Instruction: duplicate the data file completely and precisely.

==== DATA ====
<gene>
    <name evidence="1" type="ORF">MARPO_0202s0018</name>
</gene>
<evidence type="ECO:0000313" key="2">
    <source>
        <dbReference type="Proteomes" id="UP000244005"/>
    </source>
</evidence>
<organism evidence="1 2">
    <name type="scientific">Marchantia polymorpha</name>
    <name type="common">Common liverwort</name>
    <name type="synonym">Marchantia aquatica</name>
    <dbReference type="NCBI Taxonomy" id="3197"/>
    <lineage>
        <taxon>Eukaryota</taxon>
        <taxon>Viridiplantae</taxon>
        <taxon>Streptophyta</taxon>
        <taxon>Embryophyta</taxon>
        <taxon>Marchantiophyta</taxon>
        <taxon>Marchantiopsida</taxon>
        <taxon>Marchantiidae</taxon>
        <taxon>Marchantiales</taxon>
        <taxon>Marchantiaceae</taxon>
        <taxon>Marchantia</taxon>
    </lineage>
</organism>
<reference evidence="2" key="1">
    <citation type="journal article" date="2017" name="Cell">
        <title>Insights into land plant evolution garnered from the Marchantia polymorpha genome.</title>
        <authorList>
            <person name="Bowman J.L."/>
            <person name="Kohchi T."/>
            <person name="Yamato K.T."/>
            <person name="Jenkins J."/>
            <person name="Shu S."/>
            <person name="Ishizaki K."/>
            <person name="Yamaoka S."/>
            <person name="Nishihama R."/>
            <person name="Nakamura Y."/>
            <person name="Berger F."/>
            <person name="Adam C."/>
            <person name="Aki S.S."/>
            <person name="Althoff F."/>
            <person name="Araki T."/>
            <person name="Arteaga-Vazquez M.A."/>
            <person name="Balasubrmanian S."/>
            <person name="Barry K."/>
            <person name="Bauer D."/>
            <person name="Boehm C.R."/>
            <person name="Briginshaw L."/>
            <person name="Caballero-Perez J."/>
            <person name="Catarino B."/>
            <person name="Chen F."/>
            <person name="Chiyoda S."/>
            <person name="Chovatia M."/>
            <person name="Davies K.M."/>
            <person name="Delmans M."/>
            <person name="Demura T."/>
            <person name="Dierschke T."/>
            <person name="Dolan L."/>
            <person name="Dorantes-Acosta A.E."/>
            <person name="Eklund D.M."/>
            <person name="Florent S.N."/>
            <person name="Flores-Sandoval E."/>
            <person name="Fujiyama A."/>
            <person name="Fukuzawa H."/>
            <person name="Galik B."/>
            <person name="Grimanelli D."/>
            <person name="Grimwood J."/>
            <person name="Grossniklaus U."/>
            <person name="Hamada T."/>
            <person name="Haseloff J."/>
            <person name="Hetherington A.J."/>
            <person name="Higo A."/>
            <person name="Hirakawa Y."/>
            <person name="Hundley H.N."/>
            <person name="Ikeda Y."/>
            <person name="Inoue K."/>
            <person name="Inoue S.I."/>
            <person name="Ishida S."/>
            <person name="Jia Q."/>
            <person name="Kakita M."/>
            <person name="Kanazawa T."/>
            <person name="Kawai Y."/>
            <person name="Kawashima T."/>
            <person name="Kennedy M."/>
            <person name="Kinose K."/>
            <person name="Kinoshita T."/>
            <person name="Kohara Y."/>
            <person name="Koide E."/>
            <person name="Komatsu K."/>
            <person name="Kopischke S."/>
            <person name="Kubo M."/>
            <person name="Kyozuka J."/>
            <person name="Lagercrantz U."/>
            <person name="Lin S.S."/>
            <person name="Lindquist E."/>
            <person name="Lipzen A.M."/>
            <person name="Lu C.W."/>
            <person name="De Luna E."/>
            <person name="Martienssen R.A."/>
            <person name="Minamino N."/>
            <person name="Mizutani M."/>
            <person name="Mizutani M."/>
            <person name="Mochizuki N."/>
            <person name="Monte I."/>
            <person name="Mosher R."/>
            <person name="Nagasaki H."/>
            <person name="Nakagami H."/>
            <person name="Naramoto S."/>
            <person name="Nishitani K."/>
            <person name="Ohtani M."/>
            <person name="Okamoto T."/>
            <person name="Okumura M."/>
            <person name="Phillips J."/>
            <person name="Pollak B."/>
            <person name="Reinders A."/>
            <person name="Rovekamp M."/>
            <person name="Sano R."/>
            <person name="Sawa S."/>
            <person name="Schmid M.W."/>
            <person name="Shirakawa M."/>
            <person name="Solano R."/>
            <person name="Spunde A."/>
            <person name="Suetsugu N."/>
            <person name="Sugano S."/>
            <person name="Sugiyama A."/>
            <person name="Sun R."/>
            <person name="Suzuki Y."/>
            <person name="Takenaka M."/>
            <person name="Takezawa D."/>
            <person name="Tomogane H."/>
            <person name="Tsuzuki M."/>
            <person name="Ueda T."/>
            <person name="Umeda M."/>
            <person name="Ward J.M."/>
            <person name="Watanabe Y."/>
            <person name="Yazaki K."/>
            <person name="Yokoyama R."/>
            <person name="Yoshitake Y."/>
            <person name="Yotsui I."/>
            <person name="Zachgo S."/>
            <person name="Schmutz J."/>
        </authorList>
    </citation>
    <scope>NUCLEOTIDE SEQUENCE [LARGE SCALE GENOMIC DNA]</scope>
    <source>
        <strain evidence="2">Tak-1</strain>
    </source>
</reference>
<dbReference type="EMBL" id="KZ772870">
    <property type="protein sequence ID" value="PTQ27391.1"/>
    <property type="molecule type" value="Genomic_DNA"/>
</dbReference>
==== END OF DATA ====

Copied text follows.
<gene>
    <name evidence="1" type="ORF">MARPO_0202s0018</name>
</gene>
<evidence type="ECO:0000313" key="2">
    <source>
        <dbReference type="Proteomes" id="UP000244005"/>
    </source>
</evidence>
<organism evidence="1 2">
    <name type="scientific">Marchantia polymorpha</name>
    <name type="common">Common liverwort</name>
    <name type="synonym">Marchantia aquatica</name>
    <dbReference type="NCBI Taxonomy" id="3197"/>
    <lineage>
        <taxon>Eukaryota</taxon>
        <taxon>Viridiplantae</taxon>
        <taxon>Streptophyta</taxon>
        <taxon>Embryophyta</taxon>
        <taxon>Marchantiophyta</taxon>
        <taxon>Marchantiopsida</taxon>
        <taxon>Marchantiidae</taxon>
        <taxon>Marchantiales</taxon>
        <taxon>Marchantiaceae</taxon>
        <taxon>Marchantia</taxon>
    </lineage>
</organism>
<reference evidence="2" key="1">
    <citation type="journal article" date="2017" name="Cell">
        <title>Insights into land plant evolution garnered from the Marchantia polymorpha genome.</title>
        <authorList>
            <person name="Bowman J.L."/>
            <person name="Kohchi T."/>
            <person name="Yamato K.T."/>
            <person name="Jenkins J."/>
            <person name="Shu S."/>
            <person name="Ishizaki K."/>
            <person name="Yamaoka S."/>
            <person name="Nishihama R."/>
            <person name="Nakamura Y."/>
            <person name="Berger F."/>
            <person name="Adam C."/>
            <person name="Aki S.S."/>
            <person name="Althoff F."/>
            <person name="Araki T."/>
            <person name="Arteaga-Vazquez M.A."/>
            <person name="Balasubrmanian S."/>
            <person name="Barry K."/>
            <person name="Bauer D."/>
            <person name="Boehm C.R."/>
            <person name="Briginshaw L."/>
            <person name="Caballero-Perez J."/>
            <person name="Catarino B."/>
            <person name="Chen F."/>
            <person name="Chiyoda S."/>
            <person name="Chovatia M."/>
            <person name="Davies K.M."/>
            <person name="Delmans M."/>
            <person name="Demura T."/>
            <person name="Dierschke T."/>
            <person name="Dolan L."/>
            <person name="Dorantes-Acosta A.E."/>
            <person name="Eklund D.M."/>
            <person name="Florent S.N."/>
            <person name="Flores-Sandoval E."/>
            <person name="Fujiyama A."/>
            <person name="Fukuzawa H."/>
            <person name="Galik B."/>
            <person name="Grimanelli D."/>
            <person name="Grimwood J."/>
            <person name="Grossniklaus U."/>
            <person name="Hamada T."/>
            <person name="Haseloff J."/>
            <person name="Hetherington A.J."/>
            <person name="Higo A."/>
            <person name="Hirakawa Y."/>
            <person name="Hundley H.N."/>
            <person name="Ikeda Y."/>
            <person name="Inoue K."/>
            <person name="Inoue S.I."/>
            <person name="Ishida S."/>
            <person name="Jia Q."/>
            <person name="Kakita M."/>
            <person name="Kanazawa T."/>
            <person name="Kawai Y."/>
            <person name="Kawashima T."/>
            <person name="Kennedy M."/>
            <person name="Kinose K."/>
            <person name="Kinoshita T."/>
            <person name="Kohara Y."/>
            <person name="Koide E."/>
            <person name="Komatsu K."/>
            <person name="Kopischke S."/>
            <person name="Kubo M."/>
            <person name="Kyozuka J."/>
            <person name="Lagercrantz U."/>
            <person name="Lin S.S."/>
            <person name="Lindquist E."/>
            <person name="Lipzen A.M."/>
            <person name="Lu C.W."/>
            <person name="De Luna E."/>
            <person name="Martienssen R.A."/>
            <person name="Minamino N."/>
            <person name="Mizutani M."/>
            <person name="Mizutani M."/>
            <person name="Mochizuki N."/>
            <person name="Monte I."/>
            <person name="Mosher R."/>
            <person name="Nagasaki H."/>
            <person name="Nakagami H."/>
            <person name="Naramoto S."/>
            <person name="Nishitani K."/>
            <person name="Ohtani M."/>
            <person name="Okamoto T."/>
            <person name="Okumura M."/>
            <person name="Phillips J."/>
            <person name="Pollak B."/>
            <person name="Reinders A."/>
            <person name="Rovekamp M."/>
            <person name="Sano R."/>
            <person name="Sawa S."/>
            <person name="Schmid M.W."/>
            <person name="Shirakawa M."/>
            <person name="Solano R."/>
            <person name="Spunde A."/>
            <person name="Suetsugu N."/>
            <person name="Sugano S."/>
            <person name="Sugiyama A."/>
            <person name="Sun R."/>
            <person name="Suzuki Y."/>
            <person name="Takenaka M."/>
            <person name="Takezawa D."/>
            <person name="Tomogane H."/>
            <person name="Tsuzuki M."/>
            <person name="Ueda T."/>
            <person name="Umeda M."/>
            <person name="Ward J.M."/>
            <person name="Watanabe Y."/>
            <person name="Yazaki K."/>
            <person name="Yokoyama R."/>
            <person name="Yoshitake Y."/>
            <person name="Yotsui I."/>
            <person name="Zachgo S."/>
            <person name="Schmutz J."/>
        </authorList>
    </citation>
    <scope>NUCLEOTIDE SEQUENCE [LARGE SCALE GENOMIC DNA]</scope>
    <source>
        <strain evidence="2">Tak-1</strain>
    </source>
</reference>
<dbReference type="EMBL" id="KZ772870">
    <property type="protein sequence ID" value="PTQ27391.1"/>
    <property type="molecule type" value="Genomic_DNA"/>
</dbReference>